Compare any two graphics cards:
GeForce 9600 GT 1GB vs GeForce GT 430 1GB
IntroThe GeForce 9600 GT 1GB has core clock speeds of 650 MHz on the GPU, and 900 MHz on the 1024 MB of GDDR3 memory. It features 64 SPUs along with 32 Texture Address Units and 16 ROPs.
Compare those specifications to the GeForce GT 430 1GB, which comes with a core clock speed of 700 MHz and a GDDR3 memory frequency of 900 MHz. It also features a 128-bit bus, and uses a 40 nm design. It is comprised of 96 SPUs, 16 Texture Address Units, and 4 ROPs.
(No game benchmarks for this combination yet.)
Power Usage and Theoretical Benchmarks
Power Consumption (Max TDP)
Theoretically speaking, the GeForce 9600 GT 1GB will be 100% faster than the GeForce GT 430 1GB in general, because of its greater data rate. (explain)
Texel RateThe GeForce 9600 GT 1GB should be much (more or less 86%) more effective at AF than the GeForce GT 430 1GB. (explain)
Pixel RateThe GeForce 9600 GT 1GB should be much (approximately 271%) more effective at full screen anti-aliasing than the GeForce GT 430 1GB, and will be capable of handling higher resolutions without slowing down too much. (explain)
Please note that the above 'benchmarks' are all just theoretical - the results were calculated based on the card's specifications, and real-world performance may (and probably will) vary at least a bit.
Please note that the price comparisons are based on search keywords - sometimes it might show cards with very similar names that are not exactly the same as the one chosen in the comparison. We do try to filter out the wrong results as best we can, though.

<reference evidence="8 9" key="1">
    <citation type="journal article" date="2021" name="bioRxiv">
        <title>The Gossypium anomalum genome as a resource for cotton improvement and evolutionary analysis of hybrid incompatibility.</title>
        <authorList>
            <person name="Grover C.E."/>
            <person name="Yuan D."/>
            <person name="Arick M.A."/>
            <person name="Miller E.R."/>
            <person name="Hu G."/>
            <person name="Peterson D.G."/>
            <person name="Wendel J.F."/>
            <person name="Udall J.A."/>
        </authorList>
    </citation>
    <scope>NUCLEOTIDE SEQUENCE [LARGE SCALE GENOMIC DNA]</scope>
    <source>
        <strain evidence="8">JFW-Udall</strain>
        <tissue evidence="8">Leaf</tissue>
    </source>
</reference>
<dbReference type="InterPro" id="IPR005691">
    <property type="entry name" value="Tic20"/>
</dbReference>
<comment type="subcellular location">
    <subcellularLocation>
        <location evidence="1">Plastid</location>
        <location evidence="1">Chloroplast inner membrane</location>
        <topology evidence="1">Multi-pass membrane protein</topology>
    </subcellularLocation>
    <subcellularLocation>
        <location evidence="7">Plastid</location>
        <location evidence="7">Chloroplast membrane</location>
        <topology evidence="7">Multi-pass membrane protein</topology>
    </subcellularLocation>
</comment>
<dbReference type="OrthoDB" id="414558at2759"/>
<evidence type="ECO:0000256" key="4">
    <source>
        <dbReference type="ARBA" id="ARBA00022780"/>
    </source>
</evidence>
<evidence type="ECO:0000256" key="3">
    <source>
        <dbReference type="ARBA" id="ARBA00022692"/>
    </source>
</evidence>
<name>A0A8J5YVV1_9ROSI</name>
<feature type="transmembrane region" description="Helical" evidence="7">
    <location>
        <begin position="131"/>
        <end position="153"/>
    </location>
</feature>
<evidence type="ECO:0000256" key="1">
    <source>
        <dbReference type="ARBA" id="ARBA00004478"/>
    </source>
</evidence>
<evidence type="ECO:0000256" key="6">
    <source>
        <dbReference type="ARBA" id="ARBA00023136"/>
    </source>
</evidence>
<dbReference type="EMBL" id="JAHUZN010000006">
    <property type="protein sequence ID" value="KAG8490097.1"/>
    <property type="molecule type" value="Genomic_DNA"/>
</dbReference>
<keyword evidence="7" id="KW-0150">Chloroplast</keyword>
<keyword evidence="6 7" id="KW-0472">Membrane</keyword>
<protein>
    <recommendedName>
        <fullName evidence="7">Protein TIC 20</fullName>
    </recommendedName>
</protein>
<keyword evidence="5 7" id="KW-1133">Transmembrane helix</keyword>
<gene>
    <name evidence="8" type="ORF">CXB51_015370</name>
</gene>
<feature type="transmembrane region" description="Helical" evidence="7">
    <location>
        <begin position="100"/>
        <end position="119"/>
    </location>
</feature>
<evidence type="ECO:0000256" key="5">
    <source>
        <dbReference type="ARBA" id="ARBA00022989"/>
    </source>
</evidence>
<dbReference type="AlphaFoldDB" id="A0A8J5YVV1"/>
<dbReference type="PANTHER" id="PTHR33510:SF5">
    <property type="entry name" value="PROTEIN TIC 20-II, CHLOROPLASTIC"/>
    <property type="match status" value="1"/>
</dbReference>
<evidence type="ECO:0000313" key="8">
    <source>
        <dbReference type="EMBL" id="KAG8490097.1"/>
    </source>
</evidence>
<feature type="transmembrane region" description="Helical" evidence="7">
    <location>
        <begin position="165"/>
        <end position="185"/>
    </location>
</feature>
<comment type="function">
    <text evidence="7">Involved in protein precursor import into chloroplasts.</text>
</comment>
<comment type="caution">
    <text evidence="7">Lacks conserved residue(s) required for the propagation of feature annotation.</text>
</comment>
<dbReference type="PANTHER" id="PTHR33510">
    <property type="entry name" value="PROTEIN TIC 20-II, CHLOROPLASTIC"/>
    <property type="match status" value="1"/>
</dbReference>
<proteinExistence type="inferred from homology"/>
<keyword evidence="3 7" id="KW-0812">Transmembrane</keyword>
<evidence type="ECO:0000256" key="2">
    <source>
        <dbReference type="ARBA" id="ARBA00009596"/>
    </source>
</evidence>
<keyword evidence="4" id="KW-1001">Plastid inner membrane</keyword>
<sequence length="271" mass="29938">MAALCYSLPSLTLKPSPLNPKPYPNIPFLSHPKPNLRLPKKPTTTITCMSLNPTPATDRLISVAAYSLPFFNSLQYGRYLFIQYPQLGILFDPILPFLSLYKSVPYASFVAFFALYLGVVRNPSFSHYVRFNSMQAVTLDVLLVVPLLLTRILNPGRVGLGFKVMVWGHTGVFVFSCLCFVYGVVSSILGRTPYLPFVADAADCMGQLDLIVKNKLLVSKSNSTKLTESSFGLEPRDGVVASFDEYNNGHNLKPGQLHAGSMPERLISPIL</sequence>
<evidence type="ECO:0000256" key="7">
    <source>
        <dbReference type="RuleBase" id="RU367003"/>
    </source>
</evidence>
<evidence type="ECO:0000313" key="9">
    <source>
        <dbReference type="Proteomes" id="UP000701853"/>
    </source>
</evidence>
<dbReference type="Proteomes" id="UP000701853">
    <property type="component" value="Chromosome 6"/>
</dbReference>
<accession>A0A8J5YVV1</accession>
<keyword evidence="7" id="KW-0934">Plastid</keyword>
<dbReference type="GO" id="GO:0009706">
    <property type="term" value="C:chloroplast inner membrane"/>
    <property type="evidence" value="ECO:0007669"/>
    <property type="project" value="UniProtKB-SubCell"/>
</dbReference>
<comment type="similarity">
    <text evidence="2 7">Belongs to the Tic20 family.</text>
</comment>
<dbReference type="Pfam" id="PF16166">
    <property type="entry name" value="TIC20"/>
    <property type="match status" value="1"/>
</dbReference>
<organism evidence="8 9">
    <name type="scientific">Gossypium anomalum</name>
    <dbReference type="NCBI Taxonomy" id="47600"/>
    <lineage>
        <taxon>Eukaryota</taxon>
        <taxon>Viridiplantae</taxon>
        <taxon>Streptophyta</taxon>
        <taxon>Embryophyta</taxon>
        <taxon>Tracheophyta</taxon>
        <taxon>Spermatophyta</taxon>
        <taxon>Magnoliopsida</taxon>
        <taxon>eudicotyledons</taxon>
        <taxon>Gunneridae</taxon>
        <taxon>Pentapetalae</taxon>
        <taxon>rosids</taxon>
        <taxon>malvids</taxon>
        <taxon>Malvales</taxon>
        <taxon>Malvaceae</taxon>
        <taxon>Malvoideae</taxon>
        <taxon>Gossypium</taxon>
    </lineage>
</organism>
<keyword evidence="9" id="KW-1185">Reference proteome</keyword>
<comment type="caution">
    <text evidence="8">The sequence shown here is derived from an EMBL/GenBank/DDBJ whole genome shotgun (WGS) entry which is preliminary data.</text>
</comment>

Memory Bandwidth: Bandwidth is the maximum amount of information (in units of megabytes per second) that can be transferred across the external memory interface in one second. The number is calculated by multiplying the card's interface width by its memory clock speed. In the case of DDR type memory, it must be multiplied by 2 again. If DDR5, multiply by ANOTHER 2x. The higher the memory bandwidth, the better the card will be in general. It especially helps with AA, HDR and high resolutions.
Texel Rate: Texel rate is the maximum texture map elements (texels) that are processed per second. This figure is worked out by multiplying the total number of texture units of the card by the core speed of the chip. The higher this number, the better the video card will be at handling texture filtering (anisotropic filtering - AF). It is measured in millions of texels processed in one second.
Pixel Rate: Pixel rate is the maximum number of pixels that the graphics card could possibly write to its local memory in one second - measured in millions of pixels per second. Pixel rate is worked out by multiplying the amount of colour ROPs by the the card's clock speed. ROPs (Raster Operations Pipelines - sometimes also referred to as Render Output Units) are responsible for outputting the pixels (image) to the screen. The actual pixel fill rate is also dependant on quite a few other factors, especially the memory bandwidth of the card - the lower the memory bandwidth is, the lower the potential to reach the max fill rate.